Edelman, the world’s largest public relations firm and arguably the force that has defined the global PR sector for years, will stop working with one of the most powerful business groups in the United States. According to the Holmes Report, Edelman has ended its relationship with the American Petroleum Institute (API).
Blue Advertising, a division of Edelman that had managed the relationship with API, will spin off from its parent firm and manage the account on its own. It is a gutsy business move for Edelman, on par with CVS deciding to stop selling tobacco products, since the Guardian has estimated that its relationship with API delivered as much as 10 percent of Edelman’s annual revenues. Meanwhile the firm developed a growing corporate social responsibility and sustainability practice, a profitable move considering more multinationals are cleaning up their supply chains while taking more action to address climate change. The result was the firm carrying on a balancing act of grooming its social responsibility practice while representing a controversial industry: a dance that was becoming more uncomfortable to watch over the past year.
Last year, several public relations firms declared they would no longer represent companies that denied humans’ impact on climate change. Edelman also announced it would no longer work with climate deniers. The problem was that the firm was still working with such organizations such as API (which doesn’t exactly technically deny man-made climate change but it’s not hard to read between the lines) and ALEC, industry groups that were fighting tooth and nail against any climate change campaign that would affect their member companies’ businesses. Hence Edelman continued to score plenty of criticism, all the while working with clients to make them more sustainable and responsible organizations. As someone who receives press releases faster than I can hit the delete key, I have to say an email from an Edelman rep almost always has substance—as one would expect from a firm that is top in its industry.
Meanwhile, the public relations field is growing, while more restrictive laws have led to a decrease in lobbying and the meltdown of traditional media companies is causing the journalism field to shrink. Some see this as a nefarious trend, and television shows such as Scandal help perpetuate the myth that the PR is nothing but a cynical industry that excessively hypes positive news—or creating spin when a client is in trouble. Such an assessment is shortsighted because a reputable firm such as Edelman also serves as a strategist and adviser: In this age where everyone is a blogger and can tweet in a heartbeat, there is too large of a global peanut gallery to simply “spin” a problem or hype a new “green” product or policy that is simply toothless.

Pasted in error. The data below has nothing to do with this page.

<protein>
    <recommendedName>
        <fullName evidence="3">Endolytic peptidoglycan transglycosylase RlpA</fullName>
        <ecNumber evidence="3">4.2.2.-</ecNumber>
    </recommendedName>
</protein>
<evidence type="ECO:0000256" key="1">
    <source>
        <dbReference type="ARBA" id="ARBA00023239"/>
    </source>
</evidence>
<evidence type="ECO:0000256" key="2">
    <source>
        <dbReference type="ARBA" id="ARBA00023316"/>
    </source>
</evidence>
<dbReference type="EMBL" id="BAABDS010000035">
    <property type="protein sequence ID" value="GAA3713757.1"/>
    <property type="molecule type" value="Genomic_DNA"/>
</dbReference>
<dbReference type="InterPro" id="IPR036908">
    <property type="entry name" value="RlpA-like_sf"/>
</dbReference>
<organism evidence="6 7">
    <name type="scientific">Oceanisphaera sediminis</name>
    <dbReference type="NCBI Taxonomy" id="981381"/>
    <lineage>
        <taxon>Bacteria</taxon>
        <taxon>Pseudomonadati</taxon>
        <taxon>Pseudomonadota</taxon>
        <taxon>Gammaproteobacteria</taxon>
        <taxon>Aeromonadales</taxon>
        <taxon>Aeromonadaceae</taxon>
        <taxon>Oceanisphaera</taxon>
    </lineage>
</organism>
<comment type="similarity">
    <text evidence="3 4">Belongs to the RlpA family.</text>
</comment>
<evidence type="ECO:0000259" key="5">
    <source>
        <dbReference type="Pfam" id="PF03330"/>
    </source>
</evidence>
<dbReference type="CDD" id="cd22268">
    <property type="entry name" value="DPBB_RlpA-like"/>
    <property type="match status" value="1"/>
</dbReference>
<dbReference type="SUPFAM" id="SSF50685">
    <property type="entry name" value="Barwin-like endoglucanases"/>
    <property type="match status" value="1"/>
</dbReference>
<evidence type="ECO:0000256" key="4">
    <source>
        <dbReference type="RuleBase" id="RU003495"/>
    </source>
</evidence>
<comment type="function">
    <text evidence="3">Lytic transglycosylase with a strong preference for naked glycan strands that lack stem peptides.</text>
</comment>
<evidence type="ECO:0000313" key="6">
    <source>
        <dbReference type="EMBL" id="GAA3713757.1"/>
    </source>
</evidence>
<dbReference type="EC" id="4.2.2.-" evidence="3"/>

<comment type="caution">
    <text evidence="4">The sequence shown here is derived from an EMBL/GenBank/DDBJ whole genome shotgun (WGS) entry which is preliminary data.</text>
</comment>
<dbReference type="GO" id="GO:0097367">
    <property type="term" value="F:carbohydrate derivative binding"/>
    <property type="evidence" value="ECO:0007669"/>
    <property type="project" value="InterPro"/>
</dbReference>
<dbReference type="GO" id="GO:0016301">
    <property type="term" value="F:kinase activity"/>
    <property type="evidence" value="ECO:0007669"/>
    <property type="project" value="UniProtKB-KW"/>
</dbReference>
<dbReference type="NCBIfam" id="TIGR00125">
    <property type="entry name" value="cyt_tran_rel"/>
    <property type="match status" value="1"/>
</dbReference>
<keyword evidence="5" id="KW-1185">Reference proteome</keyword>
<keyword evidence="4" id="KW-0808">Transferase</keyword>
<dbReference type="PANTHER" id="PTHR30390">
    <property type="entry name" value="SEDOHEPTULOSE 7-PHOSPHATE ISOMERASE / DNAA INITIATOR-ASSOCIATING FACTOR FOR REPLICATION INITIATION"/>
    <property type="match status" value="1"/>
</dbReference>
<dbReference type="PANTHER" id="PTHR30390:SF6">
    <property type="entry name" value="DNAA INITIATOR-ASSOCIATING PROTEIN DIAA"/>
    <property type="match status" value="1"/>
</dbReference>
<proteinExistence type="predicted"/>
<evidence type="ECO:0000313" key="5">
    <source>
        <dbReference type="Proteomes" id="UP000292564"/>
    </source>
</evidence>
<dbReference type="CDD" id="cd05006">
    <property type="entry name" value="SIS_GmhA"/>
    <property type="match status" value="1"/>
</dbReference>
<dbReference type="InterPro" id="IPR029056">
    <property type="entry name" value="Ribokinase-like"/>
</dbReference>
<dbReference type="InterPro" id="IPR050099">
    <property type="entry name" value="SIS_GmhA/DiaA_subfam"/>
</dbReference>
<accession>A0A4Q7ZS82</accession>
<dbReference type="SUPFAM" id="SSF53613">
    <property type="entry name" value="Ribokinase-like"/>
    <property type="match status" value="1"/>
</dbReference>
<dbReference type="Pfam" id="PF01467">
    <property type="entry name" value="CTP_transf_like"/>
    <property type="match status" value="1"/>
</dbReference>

But just as it made Olivia Pope queasy when she had to represent election-rigging Hollis Doyle, it is becoming more uncomfortable for any organization to maintain their relationships with the oil and gas industry. Universities are under pressure to divest their energy holdings, more stakeholders and shareholders are pressuring companies to clean up and green up their operations and investors want less to do with the energy sector. The pressure is everywhere, even in the art world, as in London, where activists pressured Tate Modern to publicly release its decades of funding from BP. So Edelman’s move may temporarily hurt them on the ledger, but in the long term, it should benefit its business as more organizations realize they need to become more responsible—but need assistance in delivering on such a plan.
Based in California, Leon Kaye is a business writer and strategic communications specialist. He has also been featured in The Guardian, Clean Technica, Sustainable Brands, Earth911, Inhabitat, Architect Magazine and Wired.com. When he has time, he shares his thoughts on his own site, GreenGoPost.com. Follow him on Twitter and Instagram.
Image credit: Edelman
Leon Kaye has written for TriplePundit since 2010, and became its Executive Editor in 2018. He's based in Fresno, CA, from where he happily explores California’s stellar Central Coast and the national parks in the Sierra Nevadas. He's worked and lived in South Korea, the United Arab Emirates and Uruguay, and has traveled to over 70 countries. He's an alum of the University of Maryland, Baltimore County and the University of Southern California.